Numerical Simulation of Ablation-Radiation-Magnetic Field Coupling in High-Voltage Circuit Breaker Chambers

This paper was produced for the 2019 NAFEMS World Congress in Quebec Canada

Resource Abstract

In the interrupting chambers of high-voltage circuit breakers (HVCB), shown schematically in the Figure 1, insulating material which is mostly Teflon or poly-tetra-fluoro-ethylene (PTFE) is used to confine the electric arc between the electrodes and to guide the gas flow toward the thermal volume and exhaust tubes. The ablation of PTFE due to the radiated energy from the electric arc mixes with insulating gas, thereby modifies the thermodynamics and chemistry of the problem. Another important phenomenon in these type of arcing flows is the self-induced magnetic field which results from the electric current between the electrodes.



The purpose of present work is a computational investigation of thermal plasma flows in a mixture of working gas and ablated vapors in the presence of a magnetic field. Therefore, a numerical simulation to model ablation-radiation- magnetic field coupling in real gas flows has been provided and verified. The basic flow solver is a finite volume algorithm using Roe’s Riemann solver, coupled to mass addition and ohmic source terms in the continuity and energy equations due to the ablation and electric arc, respectively. In this work, the ablation effect is modelled by injecting a mass flux to the boundary cells through the corresponding faces representing the ablative walls. The multi-component module of the code can model the mixture composed of multiple species in the chamber. The ohmic source is computed using the Joule’s heating which is a function of electrical conductivity and also the electric field. In addition, the Lorentz forces caused by the arc’s current are added to the momentum equations. These forces are obtained from the self-induced magnetic fields by solving the Maxwell’s equations. The energy added to the domain due to the Joule’s heating, has to be transferred to its surrounding parts. The dominant energy transfer in this application is radiation which is modelled using the P1 method. The presence of Lorentz forces due to the magnetic field has a consequence on the pressure field followed by the electrical conductivity in the plasma region. Increasing in pressure due to the self-magnetic pressure effect, increases the electric arc’s energy that leads more radiated energy toward the PTFE parts. This causes an increase in the ablation rate and boundary recession which is studied comprehensively in this paper.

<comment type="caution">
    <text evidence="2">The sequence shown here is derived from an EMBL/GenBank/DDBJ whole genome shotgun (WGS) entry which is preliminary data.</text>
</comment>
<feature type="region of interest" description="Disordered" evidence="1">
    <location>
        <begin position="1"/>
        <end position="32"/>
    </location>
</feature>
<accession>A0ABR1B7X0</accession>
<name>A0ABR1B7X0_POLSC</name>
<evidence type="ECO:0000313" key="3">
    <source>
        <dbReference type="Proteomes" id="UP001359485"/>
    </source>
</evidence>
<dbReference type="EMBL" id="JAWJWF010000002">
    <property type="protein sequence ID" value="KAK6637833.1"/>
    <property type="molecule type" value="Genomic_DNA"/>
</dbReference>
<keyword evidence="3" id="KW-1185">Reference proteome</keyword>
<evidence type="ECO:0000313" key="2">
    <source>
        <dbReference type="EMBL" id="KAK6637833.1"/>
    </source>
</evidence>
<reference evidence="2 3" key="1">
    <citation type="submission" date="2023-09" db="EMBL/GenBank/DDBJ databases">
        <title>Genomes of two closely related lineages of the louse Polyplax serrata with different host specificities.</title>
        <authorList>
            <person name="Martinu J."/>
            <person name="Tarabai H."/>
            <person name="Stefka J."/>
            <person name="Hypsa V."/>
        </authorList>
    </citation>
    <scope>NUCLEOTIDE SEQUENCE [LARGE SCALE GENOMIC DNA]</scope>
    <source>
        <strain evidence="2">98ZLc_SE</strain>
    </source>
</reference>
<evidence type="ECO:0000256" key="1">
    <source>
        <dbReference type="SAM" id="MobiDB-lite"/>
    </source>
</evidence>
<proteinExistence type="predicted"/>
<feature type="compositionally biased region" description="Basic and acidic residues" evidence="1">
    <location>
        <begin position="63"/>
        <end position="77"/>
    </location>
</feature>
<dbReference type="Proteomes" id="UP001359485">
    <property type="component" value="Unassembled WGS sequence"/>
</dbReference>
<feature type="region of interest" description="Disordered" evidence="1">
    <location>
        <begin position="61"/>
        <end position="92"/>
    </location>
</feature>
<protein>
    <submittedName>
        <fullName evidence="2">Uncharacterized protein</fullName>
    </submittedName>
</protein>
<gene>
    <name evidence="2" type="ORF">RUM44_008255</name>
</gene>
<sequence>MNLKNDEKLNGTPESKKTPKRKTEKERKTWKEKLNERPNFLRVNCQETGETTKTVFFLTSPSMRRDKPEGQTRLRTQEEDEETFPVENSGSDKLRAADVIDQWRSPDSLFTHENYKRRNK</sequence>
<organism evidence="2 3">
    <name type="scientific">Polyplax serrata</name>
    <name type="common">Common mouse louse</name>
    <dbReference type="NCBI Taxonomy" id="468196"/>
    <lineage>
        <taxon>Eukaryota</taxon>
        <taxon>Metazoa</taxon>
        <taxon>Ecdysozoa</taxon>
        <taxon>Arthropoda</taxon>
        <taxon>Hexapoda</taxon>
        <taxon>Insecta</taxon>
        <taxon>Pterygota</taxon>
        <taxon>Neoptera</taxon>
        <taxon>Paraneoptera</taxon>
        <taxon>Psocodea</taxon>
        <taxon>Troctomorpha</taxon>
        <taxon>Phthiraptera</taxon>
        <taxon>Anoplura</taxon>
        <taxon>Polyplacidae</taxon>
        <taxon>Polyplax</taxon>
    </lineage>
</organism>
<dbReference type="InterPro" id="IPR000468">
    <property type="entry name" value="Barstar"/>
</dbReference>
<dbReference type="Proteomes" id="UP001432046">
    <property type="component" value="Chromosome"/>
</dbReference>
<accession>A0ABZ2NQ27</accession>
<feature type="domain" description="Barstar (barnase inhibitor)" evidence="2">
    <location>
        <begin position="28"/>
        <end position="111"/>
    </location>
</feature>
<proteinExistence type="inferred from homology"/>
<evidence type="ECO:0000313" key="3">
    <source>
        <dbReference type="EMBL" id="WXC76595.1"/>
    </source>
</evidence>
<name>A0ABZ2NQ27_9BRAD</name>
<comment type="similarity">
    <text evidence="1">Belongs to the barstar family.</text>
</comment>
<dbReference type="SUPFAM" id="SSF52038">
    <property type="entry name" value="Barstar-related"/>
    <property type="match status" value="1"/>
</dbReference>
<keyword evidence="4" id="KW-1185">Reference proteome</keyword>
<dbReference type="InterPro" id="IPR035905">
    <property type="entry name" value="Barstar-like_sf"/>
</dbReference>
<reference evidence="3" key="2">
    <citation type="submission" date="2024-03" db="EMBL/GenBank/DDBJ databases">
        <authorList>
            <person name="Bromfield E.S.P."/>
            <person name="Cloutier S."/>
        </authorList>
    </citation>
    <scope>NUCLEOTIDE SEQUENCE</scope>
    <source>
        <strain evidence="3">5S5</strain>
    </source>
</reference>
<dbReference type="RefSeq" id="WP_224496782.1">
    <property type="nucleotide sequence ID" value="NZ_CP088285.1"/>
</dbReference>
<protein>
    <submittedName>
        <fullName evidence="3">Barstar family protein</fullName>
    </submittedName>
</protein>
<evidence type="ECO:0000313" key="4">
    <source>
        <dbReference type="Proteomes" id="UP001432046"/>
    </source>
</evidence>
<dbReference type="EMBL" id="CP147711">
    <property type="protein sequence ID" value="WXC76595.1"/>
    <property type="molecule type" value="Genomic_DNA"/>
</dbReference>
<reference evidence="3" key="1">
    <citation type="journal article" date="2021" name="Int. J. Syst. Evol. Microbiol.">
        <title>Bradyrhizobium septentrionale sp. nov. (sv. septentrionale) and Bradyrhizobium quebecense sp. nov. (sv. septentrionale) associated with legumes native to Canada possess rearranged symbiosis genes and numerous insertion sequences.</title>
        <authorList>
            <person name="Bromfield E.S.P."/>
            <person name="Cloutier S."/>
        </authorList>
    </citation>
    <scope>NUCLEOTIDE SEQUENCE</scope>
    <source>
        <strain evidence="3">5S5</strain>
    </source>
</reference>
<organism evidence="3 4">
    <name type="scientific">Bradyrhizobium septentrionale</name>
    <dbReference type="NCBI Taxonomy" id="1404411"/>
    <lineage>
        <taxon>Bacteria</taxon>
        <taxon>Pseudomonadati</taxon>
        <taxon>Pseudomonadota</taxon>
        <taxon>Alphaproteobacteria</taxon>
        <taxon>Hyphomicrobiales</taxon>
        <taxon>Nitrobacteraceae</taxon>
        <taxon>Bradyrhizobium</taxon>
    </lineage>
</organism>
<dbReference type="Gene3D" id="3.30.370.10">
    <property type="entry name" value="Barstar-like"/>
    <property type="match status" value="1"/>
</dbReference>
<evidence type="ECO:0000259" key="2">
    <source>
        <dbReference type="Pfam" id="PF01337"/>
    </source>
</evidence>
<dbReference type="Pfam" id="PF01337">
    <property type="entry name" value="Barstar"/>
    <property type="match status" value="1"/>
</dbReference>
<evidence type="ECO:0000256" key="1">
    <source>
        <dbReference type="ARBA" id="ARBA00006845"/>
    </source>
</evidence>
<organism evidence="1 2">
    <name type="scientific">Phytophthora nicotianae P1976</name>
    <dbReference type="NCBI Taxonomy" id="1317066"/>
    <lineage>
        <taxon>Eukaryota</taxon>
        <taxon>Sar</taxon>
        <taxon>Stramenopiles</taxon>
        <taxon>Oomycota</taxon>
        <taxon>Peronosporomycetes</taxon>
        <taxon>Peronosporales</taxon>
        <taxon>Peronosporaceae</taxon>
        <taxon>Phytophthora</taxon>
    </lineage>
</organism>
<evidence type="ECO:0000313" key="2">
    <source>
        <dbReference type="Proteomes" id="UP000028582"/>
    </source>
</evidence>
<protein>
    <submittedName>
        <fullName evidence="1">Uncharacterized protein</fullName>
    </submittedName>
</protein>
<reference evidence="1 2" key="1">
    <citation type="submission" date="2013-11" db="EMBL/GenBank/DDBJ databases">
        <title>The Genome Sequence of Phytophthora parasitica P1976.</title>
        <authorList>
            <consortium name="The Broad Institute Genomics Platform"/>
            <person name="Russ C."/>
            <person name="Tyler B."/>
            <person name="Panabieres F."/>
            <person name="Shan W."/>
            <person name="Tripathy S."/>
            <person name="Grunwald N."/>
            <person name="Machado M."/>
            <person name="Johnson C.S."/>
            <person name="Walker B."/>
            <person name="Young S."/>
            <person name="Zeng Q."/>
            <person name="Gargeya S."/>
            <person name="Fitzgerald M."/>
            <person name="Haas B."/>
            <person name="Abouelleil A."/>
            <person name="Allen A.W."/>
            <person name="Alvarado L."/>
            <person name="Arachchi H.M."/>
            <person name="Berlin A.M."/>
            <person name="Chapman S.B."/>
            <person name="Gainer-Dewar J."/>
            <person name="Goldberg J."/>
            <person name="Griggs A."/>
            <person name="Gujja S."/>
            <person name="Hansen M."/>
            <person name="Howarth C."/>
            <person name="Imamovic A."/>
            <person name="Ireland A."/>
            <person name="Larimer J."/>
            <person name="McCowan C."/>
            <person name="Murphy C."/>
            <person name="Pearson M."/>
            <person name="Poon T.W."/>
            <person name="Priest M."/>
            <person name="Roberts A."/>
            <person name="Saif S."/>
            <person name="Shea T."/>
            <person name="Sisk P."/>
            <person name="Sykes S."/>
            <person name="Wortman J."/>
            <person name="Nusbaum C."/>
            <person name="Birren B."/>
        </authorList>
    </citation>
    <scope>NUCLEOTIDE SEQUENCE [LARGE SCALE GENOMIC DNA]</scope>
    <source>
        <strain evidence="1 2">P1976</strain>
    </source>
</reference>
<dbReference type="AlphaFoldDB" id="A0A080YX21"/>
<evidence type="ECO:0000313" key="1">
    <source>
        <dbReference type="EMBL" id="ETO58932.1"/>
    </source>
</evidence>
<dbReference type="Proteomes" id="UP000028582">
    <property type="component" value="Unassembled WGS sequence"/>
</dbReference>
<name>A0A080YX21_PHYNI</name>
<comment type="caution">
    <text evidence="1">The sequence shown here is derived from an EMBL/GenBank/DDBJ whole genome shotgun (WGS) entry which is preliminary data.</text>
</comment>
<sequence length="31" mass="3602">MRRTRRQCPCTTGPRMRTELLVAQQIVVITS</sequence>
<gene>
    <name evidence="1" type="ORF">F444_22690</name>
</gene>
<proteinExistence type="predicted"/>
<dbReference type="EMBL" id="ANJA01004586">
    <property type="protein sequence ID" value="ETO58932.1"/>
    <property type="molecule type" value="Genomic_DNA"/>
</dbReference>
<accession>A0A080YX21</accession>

Document Details

ReferenceNWC_19_244
AuthorArabi. S
LanguageEnglish
TypePaper
Date 18th June 2019
OrganisationMontreal Ecole Polytechnique
RegionWorld

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